Parallel Port ATF and GAL Programmer


I created this project because I wanted to program some GAL22V10 and ATF22V10 programmable logic array ICs (which my so-called 'universal' programmer wouldn't program properly!). The hardware is a simplified version of Manfred Winterhoff's GALblast. I removed the parallel port buffers and replaced the DAC voltage generator with a fixed +12V regulator. Programming voltage is connected directly to the DC power jack and must be set manually, using a suitable regulated power supply (most GALs use +15V, but you should read the PES first to find out what voltage your chip needs). I modified the software so that it automatically switches the programming voltage between +12V and Vin (+13.5~16V) when writing to the chip. The modified program is called GALBLAT.EXE.

For Atmel ATF chips a different programming algorithm is required that I do not have any information about, so I was not able to add them to GALBLAT. Luckily someone has already produced a version which does work with Atmel chips, called ATFblast.exe. I found it in a post on the website Atmel chips require the voltage to be switched from +5V to +11V for reading and writing. Both voltages are supplied by the on-board  regulators, so the power supply doesn't need to be regulated. 

Files for download (zip archives)
GALBLAT.EXE and ATFblast.exe  (applications for GAL and ATF)
GALBlat Source code (compiles with Borland Turbo C++ V4.5) (local copy of file found at (schematics)
conditio.jed  (JEDEC file for conditioning Atmel PLDs)
The 'intelligent' programming circuit uses SW1 to ensure that programming voltage cannot be applied to the Edit pin until the software is running. Jumpers J1 and J2 set the low and high programming voltages depending on which type of chip (ATF or GAL) is being programmed. As the target IC may draw up to 120mA (typically 60~70mA), regulator IC2 should have a heat sink installed. I used resistor arrays to provide the pullups and puldowns, but discrete resistors will also work. Q1 and Q2 can be any general purpose transistors such as 2N3904 and 2N3905 or 2SC945 and 2SA1015. D1 should be a Schottky  type for low voltage drop. If you only want to program ATF chips then D1 and J2 are not required, and J1 can be replaced with fixed wiring.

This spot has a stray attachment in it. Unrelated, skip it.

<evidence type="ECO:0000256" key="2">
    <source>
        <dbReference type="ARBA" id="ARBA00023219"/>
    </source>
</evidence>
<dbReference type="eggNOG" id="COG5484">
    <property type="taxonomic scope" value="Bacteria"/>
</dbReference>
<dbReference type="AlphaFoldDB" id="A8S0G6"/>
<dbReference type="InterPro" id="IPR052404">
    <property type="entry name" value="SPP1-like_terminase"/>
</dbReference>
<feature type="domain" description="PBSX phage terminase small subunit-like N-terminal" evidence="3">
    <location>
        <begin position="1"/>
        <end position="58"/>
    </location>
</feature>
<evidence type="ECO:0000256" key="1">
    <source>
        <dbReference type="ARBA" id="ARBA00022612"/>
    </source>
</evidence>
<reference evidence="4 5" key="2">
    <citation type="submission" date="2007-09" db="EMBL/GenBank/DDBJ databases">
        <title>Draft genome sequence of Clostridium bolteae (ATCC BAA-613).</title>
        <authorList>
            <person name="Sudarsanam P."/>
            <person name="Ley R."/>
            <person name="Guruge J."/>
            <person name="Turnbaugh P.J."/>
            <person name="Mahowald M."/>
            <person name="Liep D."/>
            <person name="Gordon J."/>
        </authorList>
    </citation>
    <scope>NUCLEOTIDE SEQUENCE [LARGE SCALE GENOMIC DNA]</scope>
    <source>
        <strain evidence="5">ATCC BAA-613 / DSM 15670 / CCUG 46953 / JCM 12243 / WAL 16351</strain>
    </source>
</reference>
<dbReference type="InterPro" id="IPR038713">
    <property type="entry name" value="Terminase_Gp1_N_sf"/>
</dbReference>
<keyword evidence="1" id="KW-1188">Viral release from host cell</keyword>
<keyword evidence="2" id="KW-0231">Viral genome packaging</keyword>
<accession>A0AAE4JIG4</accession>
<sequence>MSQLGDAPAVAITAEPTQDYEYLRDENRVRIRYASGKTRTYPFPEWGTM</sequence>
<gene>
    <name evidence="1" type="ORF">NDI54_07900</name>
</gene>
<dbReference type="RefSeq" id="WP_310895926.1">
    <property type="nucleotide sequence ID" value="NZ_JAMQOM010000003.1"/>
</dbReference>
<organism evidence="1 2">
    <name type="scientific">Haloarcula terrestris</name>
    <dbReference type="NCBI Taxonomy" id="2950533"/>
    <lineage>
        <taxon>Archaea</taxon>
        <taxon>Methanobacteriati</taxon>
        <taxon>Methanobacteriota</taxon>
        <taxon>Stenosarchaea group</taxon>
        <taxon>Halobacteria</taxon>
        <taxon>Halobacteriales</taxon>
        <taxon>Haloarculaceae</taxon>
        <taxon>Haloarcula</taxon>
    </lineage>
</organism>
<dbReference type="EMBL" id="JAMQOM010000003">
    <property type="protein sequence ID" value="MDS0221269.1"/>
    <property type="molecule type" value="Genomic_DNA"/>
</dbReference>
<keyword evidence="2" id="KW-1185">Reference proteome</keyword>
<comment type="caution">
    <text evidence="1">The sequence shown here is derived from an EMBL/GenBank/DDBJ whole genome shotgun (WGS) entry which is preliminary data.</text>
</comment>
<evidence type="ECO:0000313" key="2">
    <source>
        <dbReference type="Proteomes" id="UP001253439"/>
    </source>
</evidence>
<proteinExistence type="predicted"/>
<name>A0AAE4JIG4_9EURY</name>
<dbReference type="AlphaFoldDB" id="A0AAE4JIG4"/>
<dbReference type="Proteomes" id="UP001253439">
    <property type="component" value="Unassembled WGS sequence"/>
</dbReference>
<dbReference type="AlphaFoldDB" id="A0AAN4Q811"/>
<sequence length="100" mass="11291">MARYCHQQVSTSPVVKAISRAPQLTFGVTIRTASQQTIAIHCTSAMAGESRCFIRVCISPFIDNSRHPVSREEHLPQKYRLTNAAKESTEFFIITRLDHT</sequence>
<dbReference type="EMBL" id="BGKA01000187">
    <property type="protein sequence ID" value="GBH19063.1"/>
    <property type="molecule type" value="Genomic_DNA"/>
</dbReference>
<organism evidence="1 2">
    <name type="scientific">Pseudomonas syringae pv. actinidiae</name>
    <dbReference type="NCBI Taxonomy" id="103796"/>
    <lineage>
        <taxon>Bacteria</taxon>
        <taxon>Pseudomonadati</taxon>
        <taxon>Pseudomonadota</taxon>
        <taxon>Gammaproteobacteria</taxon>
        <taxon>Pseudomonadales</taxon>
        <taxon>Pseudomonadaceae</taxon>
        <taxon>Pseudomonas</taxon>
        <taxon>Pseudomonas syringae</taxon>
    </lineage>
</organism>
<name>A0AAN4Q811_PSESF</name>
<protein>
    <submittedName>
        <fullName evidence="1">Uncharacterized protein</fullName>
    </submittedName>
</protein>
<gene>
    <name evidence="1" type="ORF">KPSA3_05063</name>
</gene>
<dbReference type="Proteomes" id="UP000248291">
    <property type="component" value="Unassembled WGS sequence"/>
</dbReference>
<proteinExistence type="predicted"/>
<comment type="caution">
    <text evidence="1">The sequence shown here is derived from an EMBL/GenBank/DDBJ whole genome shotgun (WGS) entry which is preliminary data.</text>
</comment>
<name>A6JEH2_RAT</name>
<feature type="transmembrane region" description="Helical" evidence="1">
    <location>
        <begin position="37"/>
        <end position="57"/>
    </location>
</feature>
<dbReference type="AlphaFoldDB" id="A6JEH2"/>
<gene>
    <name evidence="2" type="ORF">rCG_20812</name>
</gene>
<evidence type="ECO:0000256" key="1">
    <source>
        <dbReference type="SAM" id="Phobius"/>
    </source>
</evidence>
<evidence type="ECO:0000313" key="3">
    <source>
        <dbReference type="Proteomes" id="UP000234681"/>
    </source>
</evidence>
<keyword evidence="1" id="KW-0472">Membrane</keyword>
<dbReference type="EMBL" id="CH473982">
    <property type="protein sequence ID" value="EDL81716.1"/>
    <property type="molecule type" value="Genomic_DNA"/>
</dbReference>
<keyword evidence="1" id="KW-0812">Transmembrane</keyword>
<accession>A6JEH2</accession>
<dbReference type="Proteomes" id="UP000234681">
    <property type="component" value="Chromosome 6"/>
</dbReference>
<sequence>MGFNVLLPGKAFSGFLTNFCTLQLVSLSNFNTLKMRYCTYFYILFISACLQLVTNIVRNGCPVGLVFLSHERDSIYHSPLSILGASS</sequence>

The circuit below is a further simplified version for ATF chips. Programming voltage is switched on and off manually via the «EDIT» switch (SW1). A regulated 12VDC power supply is required. As with the 'intelligent' programmer, SW1 should be set to the low voltage position when powering up, then switched to high voltage once the ATFblast program is running.


Here are the instructions for using the minimal ATF programmer, translated from the post at

1. Run AtfBlast.exe, select LPT port and type of chip.
2. Plug GAL chip into programmer.
3. Connect power (+5V, +12V) to programmer.
4. Plug programmer into LPT port.
5. Turn «EDIT» switch ON.
6. Load JEDEC-firmware file.
7. Click «Write GAL». Answer "Yes" to "Unknown PES" requester.
8. Click «Write PLD» and wait until cursor changes back to an arrow (~30 seconds).
9. Click «Verify GAL». If verify fails then erase GAL and repeat steps 7-9.  
10. Turn «EDIT» switch OFF.
11. Unplug programmer from LPT port.
12. Disconnect power from programmer.
13. Remove the programmed chip.

Update 2017-07-09

Changed part number of Schottky diode D1 to a higher voltage axial leaded type.
Added Eagle schematics.

Atmel recommends that their PLDs be 'conditioned' before programming. This means that the whole device should be completely programmed with 0's twice, then erased. Verify errors can be ignored during conditioning. The JEDEC file conditio.jed is supplied for this purpose.

I recently purchased an ATF16V8BQL, which has much lower static current draw than the standard version. As the ID code doesn't match the standard ATF16V8B a requester will ask if you want to change it. After selecting 'no' to continue, it programmed fine.

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